Once you’re aware of the five habitual cues, it’s much easier to recognize what is setting you up to take an action you’d rather not take. So let’s explore these five cues. Then I’ll show you how to become mindful of these cues and disrupt the memories they invoke.
Where are you when you engage in a habit you want to change? If you’re checking your email first thing in the morning, are you sitting at your desk? Lying in bed using your phone? Or, if you’re doom-scrolling for a solid hour on your phone, does this happen only when you’re in front of the TV? See if there is a specific location that is related to these or other unproductive behaviors. Switching up the location will weaken the habit.
2. Time of Day
What time of day is it when you perform the bad habit? That email habit above may be related not only to a location, but also to the time of day: early morning.
This habit sends most people down a rabbit hole of reactivity that takes hours to climb out from. Changing it is often one of the straightest lines to getting more important work done in a day.
Or maybe you have a habit of eating something sweet when you hit that mid-afternoon slump. Take note of whether a particular time of day is tied to the habit you want to change.
3. Emotional State
Many times, a distressing emotional state will cue a habit you don’t like. For example, how many people eat when they’re stressed? The emotional state of being stressed might cause you to run for the potato chips without thinking. Or, stress might lead to your getting lost in social media, trying to block out uncomfortable feelings with distractions.
4. Other People
Almost everyone can name another individual or group of people who triggers them to engage in an undesirable behavior. For example, do you drink too much when you’re with your old college friends? Do you bite your nails whenever you’re in a team meeting? Other people can trigger memories that cue our brains to perform behaviors that we don’t necessarily like or want to repeat.
5. Immediately Preceding Action
Another habitual cue is the action we take immediately before we perform a particular behavior on autopilot. For example, when I get in my car, I immediately fasten my seatbelt without thinking. That’s obviously a positive habit. But if you get into stress-inducing political debates shortly after logging into Facebook, an easy way to minimize that habit is to avoid logging into Facebook.
Using Mindfulness to Change Habits
Once you’re mindful of the 5 habitual cues, you are better positioned to interrupt the memories that cause unwanted behaviors.
Duhigg describes a framework for changing bad habits. A modified version is below, based on input I received from Dr. Markman:
- Identifying your routine.
- Isolating the behavioral cues.
- Making a plan.
Identify Your Routine
So let’s say you always check email from your laptop first thing in the morning when you sit down at your desk. But you notice this is a bad habit, because then you spend hours responding to these emails, rather than pursuing your most important work. That’s the routine and now you’ve identified it.
Isolate the Behavioral Cues
You become mindful of the cues that are connected with your habit. In this case, you notice that it’s time of day (first thing in the morning) and location (desk in the home office).
Make a Plan
It’s hard for your brain to “do a negative.” So instead of telling yourself something you won’t do (check email first thing in the morning), tell yourself what you will do instead, first thing in the morning when you sit at the desk in your home office.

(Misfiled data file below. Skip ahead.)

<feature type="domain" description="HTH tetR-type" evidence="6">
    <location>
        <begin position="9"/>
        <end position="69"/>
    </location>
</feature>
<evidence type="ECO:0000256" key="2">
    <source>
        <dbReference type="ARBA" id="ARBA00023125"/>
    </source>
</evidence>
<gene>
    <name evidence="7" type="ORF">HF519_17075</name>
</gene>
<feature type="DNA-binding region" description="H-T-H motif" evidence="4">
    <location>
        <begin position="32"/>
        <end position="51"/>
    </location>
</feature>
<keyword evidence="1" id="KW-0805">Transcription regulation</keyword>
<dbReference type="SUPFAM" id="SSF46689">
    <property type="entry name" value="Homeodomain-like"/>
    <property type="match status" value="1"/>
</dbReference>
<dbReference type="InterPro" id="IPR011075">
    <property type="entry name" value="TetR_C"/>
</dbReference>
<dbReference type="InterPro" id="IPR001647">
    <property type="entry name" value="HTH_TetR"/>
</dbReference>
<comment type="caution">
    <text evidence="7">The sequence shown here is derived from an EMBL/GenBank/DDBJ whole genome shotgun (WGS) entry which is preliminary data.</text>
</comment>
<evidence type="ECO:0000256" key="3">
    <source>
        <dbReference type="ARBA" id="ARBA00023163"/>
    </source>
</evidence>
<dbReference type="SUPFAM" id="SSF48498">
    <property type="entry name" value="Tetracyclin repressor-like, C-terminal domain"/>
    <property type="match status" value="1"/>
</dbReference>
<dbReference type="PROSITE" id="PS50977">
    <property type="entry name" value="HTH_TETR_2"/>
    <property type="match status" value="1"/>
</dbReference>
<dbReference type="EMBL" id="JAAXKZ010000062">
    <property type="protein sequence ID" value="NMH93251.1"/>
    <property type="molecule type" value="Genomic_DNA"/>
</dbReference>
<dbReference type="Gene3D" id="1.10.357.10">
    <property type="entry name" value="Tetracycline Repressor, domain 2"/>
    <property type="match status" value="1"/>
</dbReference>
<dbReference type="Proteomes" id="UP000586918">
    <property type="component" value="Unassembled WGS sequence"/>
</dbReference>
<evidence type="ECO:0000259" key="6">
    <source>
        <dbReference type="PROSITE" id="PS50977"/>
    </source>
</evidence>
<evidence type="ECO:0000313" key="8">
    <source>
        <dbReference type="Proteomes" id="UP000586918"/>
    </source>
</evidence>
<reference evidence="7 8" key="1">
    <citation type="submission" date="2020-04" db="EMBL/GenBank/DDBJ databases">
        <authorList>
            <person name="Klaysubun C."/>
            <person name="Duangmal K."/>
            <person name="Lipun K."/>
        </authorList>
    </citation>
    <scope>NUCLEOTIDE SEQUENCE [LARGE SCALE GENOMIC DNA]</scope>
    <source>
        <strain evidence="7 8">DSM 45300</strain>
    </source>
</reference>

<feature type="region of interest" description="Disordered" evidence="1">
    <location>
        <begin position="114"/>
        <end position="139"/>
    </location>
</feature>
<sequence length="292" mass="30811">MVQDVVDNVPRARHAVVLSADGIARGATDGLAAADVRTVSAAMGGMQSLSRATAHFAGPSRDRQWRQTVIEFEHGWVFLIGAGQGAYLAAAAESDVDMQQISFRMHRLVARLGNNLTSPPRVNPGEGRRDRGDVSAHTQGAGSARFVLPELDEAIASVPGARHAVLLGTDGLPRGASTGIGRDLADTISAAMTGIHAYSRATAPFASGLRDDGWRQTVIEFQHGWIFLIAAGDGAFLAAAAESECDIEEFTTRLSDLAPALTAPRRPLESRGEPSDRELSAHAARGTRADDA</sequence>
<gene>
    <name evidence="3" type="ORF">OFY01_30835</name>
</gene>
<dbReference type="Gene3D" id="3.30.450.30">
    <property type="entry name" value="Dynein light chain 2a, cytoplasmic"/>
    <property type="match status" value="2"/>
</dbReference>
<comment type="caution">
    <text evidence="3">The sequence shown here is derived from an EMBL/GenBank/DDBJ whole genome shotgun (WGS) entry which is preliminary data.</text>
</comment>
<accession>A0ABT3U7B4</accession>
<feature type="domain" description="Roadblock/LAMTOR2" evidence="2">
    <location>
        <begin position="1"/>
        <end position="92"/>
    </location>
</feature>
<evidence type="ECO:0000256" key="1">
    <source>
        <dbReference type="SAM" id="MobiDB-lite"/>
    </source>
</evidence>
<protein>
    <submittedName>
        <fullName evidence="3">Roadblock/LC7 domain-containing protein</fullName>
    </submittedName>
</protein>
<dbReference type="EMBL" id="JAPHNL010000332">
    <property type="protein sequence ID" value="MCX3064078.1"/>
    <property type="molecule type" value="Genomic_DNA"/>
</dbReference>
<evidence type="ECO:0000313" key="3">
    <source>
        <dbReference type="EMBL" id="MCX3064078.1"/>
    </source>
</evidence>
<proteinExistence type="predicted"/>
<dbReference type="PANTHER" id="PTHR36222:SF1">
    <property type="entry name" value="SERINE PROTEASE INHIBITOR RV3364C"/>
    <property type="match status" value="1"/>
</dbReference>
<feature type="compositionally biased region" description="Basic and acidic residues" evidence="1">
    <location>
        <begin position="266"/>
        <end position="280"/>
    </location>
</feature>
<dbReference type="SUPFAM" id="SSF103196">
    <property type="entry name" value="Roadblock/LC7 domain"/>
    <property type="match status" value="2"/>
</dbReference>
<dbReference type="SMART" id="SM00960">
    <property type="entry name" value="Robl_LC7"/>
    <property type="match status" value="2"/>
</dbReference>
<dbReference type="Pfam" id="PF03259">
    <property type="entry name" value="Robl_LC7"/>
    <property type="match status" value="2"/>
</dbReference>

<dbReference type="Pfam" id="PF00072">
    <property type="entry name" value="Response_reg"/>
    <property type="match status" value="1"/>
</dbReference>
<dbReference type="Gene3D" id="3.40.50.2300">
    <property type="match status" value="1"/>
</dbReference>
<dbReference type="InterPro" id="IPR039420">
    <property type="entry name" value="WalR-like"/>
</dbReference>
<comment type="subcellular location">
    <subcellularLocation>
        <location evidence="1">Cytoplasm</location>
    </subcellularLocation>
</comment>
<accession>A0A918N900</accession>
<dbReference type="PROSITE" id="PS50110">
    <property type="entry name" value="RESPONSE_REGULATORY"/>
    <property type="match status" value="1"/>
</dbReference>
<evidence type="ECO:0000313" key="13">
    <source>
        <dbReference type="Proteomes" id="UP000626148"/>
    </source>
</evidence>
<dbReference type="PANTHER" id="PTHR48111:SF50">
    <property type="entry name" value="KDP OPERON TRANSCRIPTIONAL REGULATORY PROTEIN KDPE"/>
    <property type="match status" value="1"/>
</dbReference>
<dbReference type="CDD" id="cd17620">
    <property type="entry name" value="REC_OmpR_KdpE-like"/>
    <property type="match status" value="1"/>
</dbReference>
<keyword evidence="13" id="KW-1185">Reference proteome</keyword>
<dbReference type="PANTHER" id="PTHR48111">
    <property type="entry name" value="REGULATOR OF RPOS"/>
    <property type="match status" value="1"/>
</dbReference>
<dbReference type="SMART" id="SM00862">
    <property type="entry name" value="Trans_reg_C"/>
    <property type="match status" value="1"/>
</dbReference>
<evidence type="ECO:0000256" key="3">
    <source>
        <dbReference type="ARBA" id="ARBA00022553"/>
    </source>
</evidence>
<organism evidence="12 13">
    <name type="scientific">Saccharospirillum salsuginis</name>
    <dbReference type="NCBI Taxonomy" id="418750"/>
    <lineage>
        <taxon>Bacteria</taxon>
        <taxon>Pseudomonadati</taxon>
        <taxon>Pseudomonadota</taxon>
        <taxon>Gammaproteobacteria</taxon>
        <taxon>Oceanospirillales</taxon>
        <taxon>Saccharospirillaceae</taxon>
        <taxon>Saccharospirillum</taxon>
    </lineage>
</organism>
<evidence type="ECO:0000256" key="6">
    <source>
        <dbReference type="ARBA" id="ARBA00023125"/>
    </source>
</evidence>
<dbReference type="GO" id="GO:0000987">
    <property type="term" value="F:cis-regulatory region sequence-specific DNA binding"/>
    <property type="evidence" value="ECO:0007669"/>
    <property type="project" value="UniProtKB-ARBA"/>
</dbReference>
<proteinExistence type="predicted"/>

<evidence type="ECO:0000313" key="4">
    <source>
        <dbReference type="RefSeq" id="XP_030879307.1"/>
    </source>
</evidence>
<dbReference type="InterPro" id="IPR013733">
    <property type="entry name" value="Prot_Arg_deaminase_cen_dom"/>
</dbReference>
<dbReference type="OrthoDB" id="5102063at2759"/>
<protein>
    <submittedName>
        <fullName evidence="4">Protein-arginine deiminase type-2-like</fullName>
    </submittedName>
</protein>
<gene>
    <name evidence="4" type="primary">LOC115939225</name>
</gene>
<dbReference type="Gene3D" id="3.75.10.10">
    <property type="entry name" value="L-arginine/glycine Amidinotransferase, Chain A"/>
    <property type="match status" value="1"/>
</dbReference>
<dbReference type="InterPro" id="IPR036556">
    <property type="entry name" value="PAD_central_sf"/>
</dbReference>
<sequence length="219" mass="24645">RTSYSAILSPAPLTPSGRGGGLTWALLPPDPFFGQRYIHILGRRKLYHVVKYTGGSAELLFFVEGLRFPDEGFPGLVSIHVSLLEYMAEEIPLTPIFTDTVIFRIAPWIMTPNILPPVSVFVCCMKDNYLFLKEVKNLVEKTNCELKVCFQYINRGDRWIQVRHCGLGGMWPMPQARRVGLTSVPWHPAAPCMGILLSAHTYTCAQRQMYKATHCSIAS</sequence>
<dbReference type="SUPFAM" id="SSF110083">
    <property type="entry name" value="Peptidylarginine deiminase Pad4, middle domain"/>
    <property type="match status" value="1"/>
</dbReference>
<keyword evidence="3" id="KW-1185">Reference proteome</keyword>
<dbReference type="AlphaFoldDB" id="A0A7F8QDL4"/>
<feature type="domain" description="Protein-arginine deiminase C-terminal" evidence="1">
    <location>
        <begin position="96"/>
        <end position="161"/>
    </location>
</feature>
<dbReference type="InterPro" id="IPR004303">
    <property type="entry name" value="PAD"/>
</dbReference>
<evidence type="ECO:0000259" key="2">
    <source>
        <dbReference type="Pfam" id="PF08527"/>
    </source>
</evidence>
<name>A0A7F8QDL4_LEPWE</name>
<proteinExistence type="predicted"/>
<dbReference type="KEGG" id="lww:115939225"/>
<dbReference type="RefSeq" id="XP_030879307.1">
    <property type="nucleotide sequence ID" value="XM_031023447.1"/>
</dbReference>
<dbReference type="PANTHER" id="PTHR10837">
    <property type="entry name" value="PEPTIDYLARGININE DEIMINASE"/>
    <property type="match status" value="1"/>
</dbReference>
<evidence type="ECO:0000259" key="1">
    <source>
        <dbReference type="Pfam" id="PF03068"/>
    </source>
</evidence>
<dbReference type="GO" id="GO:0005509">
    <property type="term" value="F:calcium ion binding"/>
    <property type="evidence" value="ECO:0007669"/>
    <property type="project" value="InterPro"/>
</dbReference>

Make a plan that when you sit down at your desk first thing in the morning, you will leave your email closed and open your task list instead. If your task list and your email live in the same program, such as Microsoft Outlook, you can set your Outlook to “offline mode” so new messages don’t arrive.
Make It Obvious
James Clear writes about the best way to plan a behavior change in his fantastic book, Atomic Habits. He writes that you need to make it easy to succeed in adopting the new behavior that will replace the unwanted behavior.
One way to make it easy is to make it obvious. So you can make it obvious that you want to work from your task list by setting up your Outlook to open directly to your tasks folder. Starting every day by seeing the task list and working from it for the first hour of your day, day after day, will create a new memory of what to do when you sit at your home office desk first thing in the morning.
Plan to Overcome Obstacles
It’s also helpful to anticipate obstacles and make a plan — in advance — to overcome them. For example, knowing that I won’t be checking email from my desk first thing, I might be tempted to grab my phone from my nightstand first thing in the morning and start a new habit of checking email from bed. Mindful of this obstacle, however, I will make a plan to use a regular alarm clock to wake myself up in the morning; I’ll move my phone into another room at night so that I remove this obstacle to my success.
The Key to Changing Habits
Breaking the link between old memories and behaviors is the key to changing habits. To do that, you need to become mindful of what is cueing your undesirable habit.
In order to change the behavior of craving Doritos every afternoon, I had to first become mindful of the memory — the connection between the cues (time of day and another person) and the behavior (eating Doritos). Then I’d work to replace the memory with a new one that better serves me. I broke the habit when I no longer worked with Doreen and didn’t have the chance to take that mid-afternoon break with her.
But you can also disrupt these memories intentionally. For example, I could have asked Doreen to bring almonds to my desk instead of Doritos. Eventually, I would create the healthier habit of eating nuts during that mid-afternoon slump, instead of junk food.
And remember, when you’re working to kick a bad habit, turn your attention to a new, more desirable behavior that you do want to incorporate into your life. Wearing Mindful Marks can help nurture your success.